So, we do barely enough to provide the skillset and the mindset to overcome a  felonious assault, barely enough. It's almost a crime within law enforcement on how poorly we  train our officers. It's even worse for preparing them to live this profession, 24/7/30 or 20 or  whatever, how many years you want to go. So, that's the foundation of what we started. 

Lt. Richard Goerling: 

Yeah. And I guess we'd say really great data, so great data. And the interesting thing is that  we get beyond the statistics. These are real human beings, right? These are real men and  women who dedicated their lives to public safety and to serving their community. There's a lot  of suffering there for sure.

Today we're talking about healthy agency cultures of resilience. And so, with respect to  suicide and heart attack, cardiovascular disease, all those things that you were talking about,  maybe eliminate a path forward, Jim. Let's talk about individuals, and let's talk about agencies.  Let's talk about the chiefs and the sheriffs, as well as the cops and the deputies. What do we  do? Where do we go? 

Lt. Jim Glennon: 

I get that question asked all the time, and I wish I could tell you. I mean, there are certainly  ideas, and the first thing starts with awareness. And coupled with that, you have to give it in.  The same thing is happening with our military. I mean, our military is killing themselves. I  mean, how many a day? It's like every three hours or something. I don't know the exact stats,  but it's ridiculous that we ask these people to put their lives on the line to come back, and we  discard them.  

That's not a headline. Nobody cares. I mean, people who are related to these  military personnel care, their friends care, same with law enforcement officers, but it's not top  story. I mean, look at Google. I mean, you find some stuff, but nobody cares. I mean, the media,  the activists, the politicians who have the platform for speaking to issues care more about a  police officer on a horse who was using the reigns to keep the horse at bay. That's the lead  story that has morphed into just the vision of slavery. And nobody got hurt. 

Police officers are killing themselves or dropping dead of heart attacks. No one cares.  No one cares. If they did, they would do something. So, the first thing is awareness. Number  two is you got to care.  

I asked chiefs around the country. Oh yeah, well, we have EAP and some peer support  stuff, and that's great. That's great. But what's the culture of the organization? Because look at  it this way: 85% of the police population are male. They're men. I don't see that changing  anytime soon. When I got in the 1980s, so this was 40 years ago, it was about 30% female.  Now it's 50% female. So, it's male. Then, I ask the same question all the time. What do males  suck at when it comes to their emotions? Everybody starts laughing. The women go sharing  them. The things that we see, the tragedies that we experienced, what do we do with these  things?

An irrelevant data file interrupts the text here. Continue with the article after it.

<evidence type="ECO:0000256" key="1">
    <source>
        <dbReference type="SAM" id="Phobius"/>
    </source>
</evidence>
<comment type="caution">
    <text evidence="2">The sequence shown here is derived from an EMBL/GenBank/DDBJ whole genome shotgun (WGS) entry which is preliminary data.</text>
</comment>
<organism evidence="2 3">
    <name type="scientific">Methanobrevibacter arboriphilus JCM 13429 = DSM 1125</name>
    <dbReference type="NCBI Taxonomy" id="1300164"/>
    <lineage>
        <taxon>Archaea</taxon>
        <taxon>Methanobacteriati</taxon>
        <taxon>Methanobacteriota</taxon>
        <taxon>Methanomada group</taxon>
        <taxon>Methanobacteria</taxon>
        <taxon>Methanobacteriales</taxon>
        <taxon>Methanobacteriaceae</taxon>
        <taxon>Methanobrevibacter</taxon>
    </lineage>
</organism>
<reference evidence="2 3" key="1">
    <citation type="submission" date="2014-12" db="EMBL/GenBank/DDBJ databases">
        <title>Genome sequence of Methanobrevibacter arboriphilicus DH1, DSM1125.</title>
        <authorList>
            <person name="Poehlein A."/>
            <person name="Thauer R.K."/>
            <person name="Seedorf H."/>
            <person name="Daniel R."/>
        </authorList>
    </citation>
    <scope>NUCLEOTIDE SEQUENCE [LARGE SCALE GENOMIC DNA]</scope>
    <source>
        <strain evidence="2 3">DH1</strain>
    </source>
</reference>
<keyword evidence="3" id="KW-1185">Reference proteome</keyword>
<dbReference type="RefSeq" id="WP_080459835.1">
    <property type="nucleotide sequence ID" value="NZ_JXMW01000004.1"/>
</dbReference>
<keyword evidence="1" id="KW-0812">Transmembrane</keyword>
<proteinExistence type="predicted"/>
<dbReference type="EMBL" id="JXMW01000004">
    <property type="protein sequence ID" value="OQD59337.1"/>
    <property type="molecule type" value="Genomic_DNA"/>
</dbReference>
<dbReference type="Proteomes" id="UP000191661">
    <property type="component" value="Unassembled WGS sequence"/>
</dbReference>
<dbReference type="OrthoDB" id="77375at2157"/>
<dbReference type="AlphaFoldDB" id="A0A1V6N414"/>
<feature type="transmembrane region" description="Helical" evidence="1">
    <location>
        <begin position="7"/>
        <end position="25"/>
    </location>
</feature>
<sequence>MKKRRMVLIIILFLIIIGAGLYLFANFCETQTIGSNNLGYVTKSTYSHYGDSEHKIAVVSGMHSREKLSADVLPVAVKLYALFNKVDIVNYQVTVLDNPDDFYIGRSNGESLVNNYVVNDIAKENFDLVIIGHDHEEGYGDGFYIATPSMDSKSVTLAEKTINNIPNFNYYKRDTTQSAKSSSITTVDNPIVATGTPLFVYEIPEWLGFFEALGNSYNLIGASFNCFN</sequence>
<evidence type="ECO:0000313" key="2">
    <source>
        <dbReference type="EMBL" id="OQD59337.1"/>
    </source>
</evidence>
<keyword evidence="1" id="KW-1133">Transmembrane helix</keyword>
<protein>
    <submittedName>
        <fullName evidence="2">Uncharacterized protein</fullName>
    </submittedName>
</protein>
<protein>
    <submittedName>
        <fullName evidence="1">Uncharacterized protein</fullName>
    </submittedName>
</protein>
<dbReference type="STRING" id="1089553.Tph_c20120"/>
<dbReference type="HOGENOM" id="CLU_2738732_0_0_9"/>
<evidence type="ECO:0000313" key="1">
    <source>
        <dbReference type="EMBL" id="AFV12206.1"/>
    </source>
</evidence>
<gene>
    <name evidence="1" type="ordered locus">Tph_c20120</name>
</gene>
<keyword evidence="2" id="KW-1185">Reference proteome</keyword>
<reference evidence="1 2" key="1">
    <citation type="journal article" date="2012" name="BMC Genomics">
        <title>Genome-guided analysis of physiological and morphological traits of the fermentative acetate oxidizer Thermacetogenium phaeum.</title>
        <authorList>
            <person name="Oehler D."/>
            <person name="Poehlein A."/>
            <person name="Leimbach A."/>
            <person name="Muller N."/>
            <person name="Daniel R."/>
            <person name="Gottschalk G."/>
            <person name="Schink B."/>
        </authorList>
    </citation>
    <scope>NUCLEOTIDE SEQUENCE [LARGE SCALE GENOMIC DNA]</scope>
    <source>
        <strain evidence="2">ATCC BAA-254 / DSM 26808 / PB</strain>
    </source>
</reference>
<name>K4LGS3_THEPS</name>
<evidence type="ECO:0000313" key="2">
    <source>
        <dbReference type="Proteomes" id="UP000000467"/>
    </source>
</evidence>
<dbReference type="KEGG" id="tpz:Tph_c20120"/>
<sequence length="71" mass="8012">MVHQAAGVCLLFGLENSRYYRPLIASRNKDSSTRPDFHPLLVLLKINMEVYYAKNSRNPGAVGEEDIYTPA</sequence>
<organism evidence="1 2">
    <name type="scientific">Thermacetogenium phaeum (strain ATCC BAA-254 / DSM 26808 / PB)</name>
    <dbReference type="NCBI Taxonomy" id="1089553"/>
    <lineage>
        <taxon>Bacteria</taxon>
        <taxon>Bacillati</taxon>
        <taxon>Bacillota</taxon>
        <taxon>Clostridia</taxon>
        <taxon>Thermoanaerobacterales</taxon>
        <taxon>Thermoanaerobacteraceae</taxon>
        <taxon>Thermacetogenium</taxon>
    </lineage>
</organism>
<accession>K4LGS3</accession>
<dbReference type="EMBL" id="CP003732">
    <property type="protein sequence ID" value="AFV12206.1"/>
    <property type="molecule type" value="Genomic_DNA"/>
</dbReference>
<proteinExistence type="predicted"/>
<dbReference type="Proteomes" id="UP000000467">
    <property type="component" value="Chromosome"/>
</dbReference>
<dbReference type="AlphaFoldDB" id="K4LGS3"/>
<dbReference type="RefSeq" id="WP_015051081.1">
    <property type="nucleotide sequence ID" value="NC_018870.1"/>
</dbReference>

I've been married now for about 17 years. This is my second wife. My first wife, we're  all still friends. Families are all together and stuff. But one of the things my wife said to me is, "Tell me when things happen. I want you to share those emotions." Well, I'm a pretty emotional guy. I yap a lot. In fact, I tell my wife I'm more of a man who talks about feelings a  lot. But I wasn't sharing what I come across on the job. 

And so, one day, I came home from dinner, which was rare. I was working 3:00 to 11:00  shift as a commander. I found out that day that in roll call, one of my officers had lost her baby  at 29 weeks and had to deliver that baby. We found out right at roll call. It stunned all of us  because this officer was loved by everybody else in the shift. There are about 18 police officers  on my shift, three community service officers.  

Typical males—the first thing I did was look at two of my female officers and go, "What  do we do?" Because all the men started pulling money literally. "Well, buy her flowers." The  males are like, "Let us do something active to fix this problem." Right? So, roll call was very,  very quiet that day. I had to make the announcement. Actually, I had one of my female officers  make the announcement, which I can't remember why. Maybe she asked me to. I don't know. 

So, I go on the street immediately, really just to go up to like a 7-11 to get a diet Coke,  and I was just going to do that and go back to the paperwork, and I had a couple of sergeants  working. Then, I got a call. The call comes out of an 18-month-old that was just hit by a car in  the driveway, and I happened to be a block away.  

So, I pull in. It was brutal. The mother is holding this baby screaming, and I look up, and  there was a 16-year-old or 18-year-old girl, which I found out is this older sister, the oldest  sister. So, the daughter of the woman is screaming. And she's the one that backed the car over  the little boy.  

So, I walked up, and I could see the skull was crushed. There's no hope. The medics  showed up right when I did because it was just a block away from one of our firehouses. And I  literally am ripping the baby out of the mother's arm. Very, very emotional. 

So, I go for dinner a couple of hours later. And again, the rare occurrence. My daughter  is two. My daughters are sitting there, and stepdaughters, daughters, my wife. I start crying at  the dinner table. And she goes, "What happened?" I told them about my officer. And then I  described what happened. I have my head down as the tears coming down about this little baby.  

I look up, and I see my wife and daughters are like this (Jim's hands covering his mouth  and nose, eyes wide open.) Eyes wide, lots of sclerae, the watery eyes are popping. And my daughter gets, "How do you do this? Oh my God, how do you do this?" She gets up and leaves the table.  

I look at my wife, and I go, "This is why I don't share these things." The stuff that we  see, how do you prepare a 20, 21, 22, 23-year-old officer for the things that we are going to  come across. We come across things we didn't even know existed. I mean, I had to interview a  guy who raped a six-month-old baby. Nobody prepared me for this.